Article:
Wednesday, July 6, 2011

Time out for a little fun

Maybe someone should invent an early detection system for gullible writers. Sirens and whistles would go off the next time we’re approached by a big talker who sweeps into our life with enough patter to sell vacuums to Kirby salespeople. You know the people I mean. The blowhards who convince us that we’re on our way to stardom and incredible riches because they recognized our talent and are ready to make great things happen. We see these people at conferences or any other place where writers gather. They’re surrounded by a crowd of rapt admirers who cling to every gilded word like barnacles on a boat.

I am not too proud to admit that I’ve been suckered in.

There’s the film director I met at a writer’s conference who was going to hand-carry my screenplay to the biggest producers in Hollywood. I should’ve realized that if he really had that kind of clout, he wouldn’t be in Houston, TX taking money from a bunch of starry-eyed scriptwriters. But he just smothered my ability to reason in an avalanche of words, “This is the greatest script I’ve ever read. You’re an f-ing genius. You’re gonna be rich...”

How could I not believe him? Except for the expletives, he was singing my song, ringing my bells, pushing my buttons. HE was the genius.

I called my husband in Dallas to share the good news and he threw together a celebration party. When I got home, I was greeted by friends with glasses of champagne and requests for tickets to the next year’s Oscars. I didn’t even need the champagne to be intoxicated. I really thought my barge had docked.

Within a month, the producer’s gusto dwindled to the merest draft, then was snuffed altogether. Based on his suggestions, I’d spent that time revising the script and called to tell him it was ready. After a frustrating hour of fighting my way through his voice-mail, I was finally able to leave a message. He called me back a week later to tell me he was sorry. He didn’t have time to be bothered. Perhaps I could send the script to some of the cable companies. They’re always hungry for product.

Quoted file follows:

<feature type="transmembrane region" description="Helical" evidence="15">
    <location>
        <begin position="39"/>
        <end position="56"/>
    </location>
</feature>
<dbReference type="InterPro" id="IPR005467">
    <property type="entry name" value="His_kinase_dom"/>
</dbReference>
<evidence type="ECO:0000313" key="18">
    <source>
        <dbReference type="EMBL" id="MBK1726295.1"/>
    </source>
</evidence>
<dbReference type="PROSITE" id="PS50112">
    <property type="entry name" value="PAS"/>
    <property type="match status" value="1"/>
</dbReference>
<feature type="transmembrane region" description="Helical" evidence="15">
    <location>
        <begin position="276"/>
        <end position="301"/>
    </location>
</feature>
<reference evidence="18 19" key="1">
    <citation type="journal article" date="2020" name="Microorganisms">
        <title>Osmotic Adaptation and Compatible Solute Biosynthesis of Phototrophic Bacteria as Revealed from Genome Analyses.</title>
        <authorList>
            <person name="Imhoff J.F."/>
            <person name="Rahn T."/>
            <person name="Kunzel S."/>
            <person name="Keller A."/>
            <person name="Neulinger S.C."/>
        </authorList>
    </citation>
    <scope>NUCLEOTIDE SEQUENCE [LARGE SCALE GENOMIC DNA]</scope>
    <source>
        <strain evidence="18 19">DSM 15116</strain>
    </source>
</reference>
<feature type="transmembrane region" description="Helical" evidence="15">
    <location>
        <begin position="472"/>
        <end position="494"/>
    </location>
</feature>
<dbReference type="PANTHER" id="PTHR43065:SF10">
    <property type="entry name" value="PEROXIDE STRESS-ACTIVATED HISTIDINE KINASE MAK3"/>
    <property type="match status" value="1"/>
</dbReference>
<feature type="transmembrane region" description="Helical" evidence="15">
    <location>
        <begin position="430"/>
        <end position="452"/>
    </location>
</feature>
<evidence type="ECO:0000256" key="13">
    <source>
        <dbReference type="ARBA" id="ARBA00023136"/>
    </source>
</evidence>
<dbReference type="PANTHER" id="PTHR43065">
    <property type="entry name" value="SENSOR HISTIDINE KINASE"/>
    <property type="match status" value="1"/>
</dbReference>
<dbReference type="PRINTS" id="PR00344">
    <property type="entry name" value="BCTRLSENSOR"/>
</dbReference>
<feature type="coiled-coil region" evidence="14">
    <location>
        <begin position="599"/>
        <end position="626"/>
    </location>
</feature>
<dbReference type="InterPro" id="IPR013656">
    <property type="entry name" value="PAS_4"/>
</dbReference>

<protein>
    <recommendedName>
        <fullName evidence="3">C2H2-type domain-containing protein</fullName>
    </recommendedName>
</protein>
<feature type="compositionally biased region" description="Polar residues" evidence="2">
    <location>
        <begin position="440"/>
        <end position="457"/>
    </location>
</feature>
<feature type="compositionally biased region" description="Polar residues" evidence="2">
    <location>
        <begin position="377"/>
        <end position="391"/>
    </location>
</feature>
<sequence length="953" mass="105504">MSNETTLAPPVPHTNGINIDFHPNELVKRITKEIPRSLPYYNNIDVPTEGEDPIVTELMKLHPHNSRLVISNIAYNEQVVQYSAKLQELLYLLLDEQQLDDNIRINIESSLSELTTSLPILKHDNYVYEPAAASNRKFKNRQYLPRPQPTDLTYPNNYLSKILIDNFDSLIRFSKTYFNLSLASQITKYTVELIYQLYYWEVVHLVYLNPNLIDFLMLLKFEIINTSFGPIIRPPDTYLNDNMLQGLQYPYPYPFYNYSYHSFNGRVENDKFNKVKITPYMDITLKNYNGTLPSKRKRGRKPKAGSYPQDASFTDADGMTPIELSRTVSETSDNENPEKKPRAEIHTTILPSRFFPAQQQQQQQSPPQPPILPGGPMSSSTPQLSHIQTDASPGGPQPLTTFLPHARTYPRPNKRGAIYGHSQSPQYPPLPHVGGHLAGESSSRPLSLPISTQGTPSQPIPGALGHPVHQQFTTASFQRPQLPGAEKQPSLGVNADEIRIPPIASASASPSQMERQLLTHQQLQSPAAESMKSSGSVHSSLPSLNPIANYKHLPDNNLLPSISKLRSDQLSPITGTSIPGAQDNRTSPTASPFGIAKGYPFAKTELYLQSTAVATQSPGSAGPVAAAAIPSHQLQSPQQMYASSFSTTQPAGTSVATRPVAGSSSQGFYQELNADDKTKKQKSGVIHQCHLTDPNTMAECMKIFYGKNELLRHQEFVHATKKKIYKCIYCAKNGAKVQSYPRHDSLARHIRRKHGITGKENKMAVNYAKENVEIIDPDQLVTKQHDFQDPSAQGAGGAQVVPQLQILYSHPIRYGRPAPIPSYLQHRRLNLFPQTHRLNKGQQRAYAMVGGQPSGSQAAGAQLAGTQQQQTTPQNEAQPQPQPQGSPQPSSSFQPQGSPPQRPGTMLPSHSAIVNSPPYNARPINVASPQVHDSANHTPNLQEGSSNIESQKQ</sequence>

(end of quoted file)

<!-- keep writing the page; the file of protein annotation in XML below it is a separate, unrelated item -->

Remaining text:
After that experience, you’d think I had enough sense to run like hell the next time someone like that approached me. But what can I say? I’m gullible. I’m still trying to get out of the tree I grew up in. And this guy actually worked at a big important production company in LA. I could trust him.

He was hot for the story idea I’d sent in, that eventually became the basis for my suspense novel, One Small Victory. Since it was based on a true story, he promised he’d contact the subject to acquire the rights. He also promised to bump my proposal to the executive in charge of production. And he thought I was a terrific writer. Why was I hiding out somewhere in the Midwest when I should be in Hollywood?

That was the last I heard from him.

So, okay. Is it just me? Am I the only one who attracts people like this? Please tell me I’m not. I need to see if there really is a market for this early-warning system. A guy just called from a manufacturing company...

~~~~~~~~~~~~~~~~~
Maryann Miller is an author and freelance editor. Her latest book is Open Season, which has gotten nice reviews from Library Journal and Publisher's Weekly. One Small Victory, is a top seller in the mystery bestseller list at the Amazon Kindle store. Visit her Web site for information about her books and her editing services. If you have a good book, she can help you make it better. She will stop playing with her horse and work, honest.

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14 comments :

  1. Maryann:
    You touch on a very real emotion here that so many of us don't dare say aloud yet we want to believe in: the hope that we are just one step away from greatness. I think that yearning is what helps us carry on against daunting odds: of those who press on, someone has to make it, right?

    On another note, a screen popped up on my computer last night saying that of all the computer users in New York State, I had been chosen to win an iPAD. Yes, I know about such things, but... an iPad!! You wouldn't believe all of the automatic delivery services I'd to subscribe to (and not cancel) to get it.

    Oh never mind. Guess I'll earn my success--and my iPad--like everyone else. Thanks for your thought-provoking post.

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  2. Nope, you're not the only one. lol It's all hype and bullsh*t. As a writer you get to learn that pretty quick. I was in my early twenties. The publisher told me what a genius I was. How he was going to publish my ms, fame & riches sure to ensue.

    Then: his wife read the ms and, oh boy, the promises (the contract & the advance) disappeared. The ms--for those days--was sexy (and also irreverent) Mrs. Pub was NOT amused.